What an honour to be testing en driving this 'beastly' car and to be gifted that steering wheel, your comment is spot on!
Good luck @ the Formula Drift Asia.

26
Gerben aka Suburuuh

Fredric..... Where did I see that guy previously? As I was reading along, the snow pictures made it instandly clear again! ;)
What an honour to be testing en driving this 'beastly' car and to be gifted that steering wheel, your comment is spot on!
Good luck @ the Formula Drift Asia.

27
Gerben aka Suburuuh

Fredric..... Where did I see that guy previously? As I was reading along, the snow pictures made it instandly clear again! ;)
What an honour to be testing en driving this 'beastly' car and to be gifted that steering wheel, your comment is spot on!
Good luck @ the Formula Drift Asia.

28

@FredricAasbo  @777 Alot of self righteous JDM purists here in australia, wouldnt be suprised if people didnt talk to you because you are driving a v8. Dont let this bother you though as 90% of people are just chill and appreciate a good car/driver setup. No one really gets star struck though like they may in europe or america, so you will get more people approaching for a chat and just talk to you like a normal person.Shoudl be great to meet you if i get the chance.

29

@FredricAasbo  @777 Alot of self righteous JDM purists here in australia, wouldnt be suprised if people didnt talk to you because you are driving a v8. Dont let this bother you though as 90% of people are just chill and appreciate a good car/driver setup. No one really gets star struck though like they may in europe or america, so you will get more people approaching for a chat and just talk to you like a normal person.Shoudl be great to meet you if i get the chance.

30

@FredricAasbo  @777 Alot of self righteous JDM purists here in australia, wouldnt be suprised if people didnt talk to you because you are driving a v8. Dont let this bother you though as 90% of people are just chill and appreciate a good car/driver setup. No one really gets star struck though like they may in europe or america, so you will get more people approaching for a chat and just talk to you like a normal person.Shoudl be great to meet you if i get the chance.

31

Awesome blog Fredric! Must say it rings true what Orido said at the end of the vid about the car being built to excite the spectators!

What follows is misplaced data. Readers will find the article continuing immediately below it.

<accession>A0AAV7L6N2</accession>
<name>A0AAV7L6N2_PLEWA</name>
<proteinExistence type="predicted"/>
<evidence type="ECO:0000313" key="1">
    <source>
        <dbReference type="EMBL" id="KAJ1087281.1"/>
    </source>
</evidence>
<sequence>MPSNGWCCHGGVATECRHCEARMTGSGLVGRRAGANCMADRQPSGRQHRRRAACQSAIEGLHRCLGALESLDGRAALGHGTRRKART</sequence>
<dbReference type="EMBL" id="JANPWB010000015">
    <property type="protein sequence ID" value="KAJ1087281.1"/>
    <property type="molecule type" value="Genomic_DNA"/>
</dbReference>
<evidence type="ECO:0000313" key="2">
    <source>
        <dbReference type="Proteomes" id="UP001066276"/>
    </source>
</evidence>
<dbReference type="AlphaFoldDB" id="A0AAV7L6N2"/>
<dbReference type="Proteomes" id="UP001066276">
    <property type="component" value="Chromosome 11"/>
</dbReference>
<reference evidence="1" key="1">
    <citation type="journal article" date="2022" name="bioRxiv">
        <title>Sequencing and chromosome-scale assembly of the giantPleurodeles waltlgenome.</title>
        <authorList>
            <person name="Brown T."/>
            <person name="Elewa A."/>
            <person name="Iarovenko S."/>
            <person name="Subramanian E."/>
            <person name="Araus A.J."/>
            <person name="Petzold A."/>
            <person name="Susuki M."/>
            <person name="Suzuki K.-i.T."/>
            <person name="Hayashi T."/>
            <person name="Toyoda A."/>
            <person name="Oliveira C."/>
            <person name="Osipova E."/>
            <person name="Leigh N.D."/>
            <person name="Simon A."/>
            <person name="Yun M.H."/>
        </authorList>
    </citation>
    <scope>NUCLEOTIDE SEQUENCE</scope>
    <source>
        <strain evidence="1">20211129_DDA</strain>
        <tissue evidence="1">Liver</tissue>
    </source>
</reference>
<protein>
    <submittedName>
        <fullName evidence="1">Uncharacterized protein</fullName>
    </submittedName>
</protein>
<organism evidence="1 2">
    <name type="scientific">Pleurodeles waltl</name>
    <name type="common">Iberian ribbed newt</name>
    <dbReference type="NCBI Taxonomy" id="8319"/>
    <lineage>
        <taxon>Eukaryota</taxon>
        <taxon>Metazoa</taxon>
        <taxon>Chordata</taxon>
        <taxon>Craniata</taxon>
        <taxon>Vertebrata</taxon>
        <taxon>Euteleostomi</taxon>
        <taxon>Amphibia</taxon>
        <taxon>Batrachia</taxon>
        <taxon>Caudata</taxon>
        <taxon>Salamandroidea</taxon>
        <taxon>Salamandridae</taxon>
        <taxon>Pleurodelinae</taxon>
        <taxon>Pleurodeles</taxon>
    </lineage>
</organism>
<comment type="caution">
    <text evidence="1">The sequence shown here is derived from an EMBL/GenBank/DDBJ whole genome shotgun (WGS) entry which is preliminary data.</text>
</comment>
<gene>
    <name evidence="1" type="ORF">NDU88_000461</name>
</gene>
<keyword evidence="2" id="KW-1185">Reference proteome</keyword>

32

Awesome blog Fredric! Must say it rings true what Orido said at the end of the vid about the car being built to excite the spectators!

33

Awesome blog Fredric! Must say it rings true what Orido said at the end of the vid about the car being built to excite the spectators!

34

That looks like the ultimate honor to be able to work with those guys. And that steering-wheel just made my jaw drop, i would most likely make an complete ass out of myself trying to say thank you a thousand times in japanese.

35

That looks like the ultimate honor to be able to work with those guys. And that steering-wheel just made my jaw drop, i would most likely make an complete ass out of myself trying to say thank you a thousand times in japanese.

Author37

@EthanGuzzi  @777 I am going there to learn, please come on by our pits for a chat :)

39

I am in love with that car! :D Come to the UK at some point please ^_^

40

"Let's try to convince the kids to buy a Toyota 86, but let's swap a NASCAR V8 in there for the wow factor, they won't notice it."
Excellent marketing plan, but your statement also says, "Toyota, you screw up the FA20 powerplan, and we don't like it"
Toyota won't mind your statement as long as you can sell the new 86.
I foresee not many kids rocking a NASCAR V8.
What's the next strategy?

41

This is amazing! I find myself takeing triple takes at some af these pictures. If only I could see this car in the flesh. So awsome.

42

I want to drive this thing so bad. It's everything good in one car. Out of curiosity, when you have a huge V8 with such a light rotating assembly I would think it could end up "twitchy." Did they use any trickery with the electronic throttle body to tame it down some?

43

@JDMized Tomorrow's news headline: "Toyota and RS-R issue apology for not consulting JDMized - CEO resigns in disgrace over ridiculous marketing stunt."

Author44

@milkplus That is a very on point question and I have also worked with very different flywheel weights over the last couple of years to try to find the "ideal" setup and I've typically liked lighter assemblies. The engine brake from the high compression cup engine was much less of an "issue" in the rain than I expected it to be, but I think a light rotating assembly helps this (compared to a heavier clutch/flywheel setup). We have no trickery such as slow throttle deceleration or anything like that in place right now, but Nate, who does the tuning, can tune the drive by wire any way we want. Hopefully we get to spend some time playing with these features. :)

45

How will you be splitting time with Orido in the same car? I am not sure how you did it last season. Surely you can't be in the same event at the same time, you could end up facing each other but only have one car to compete with...?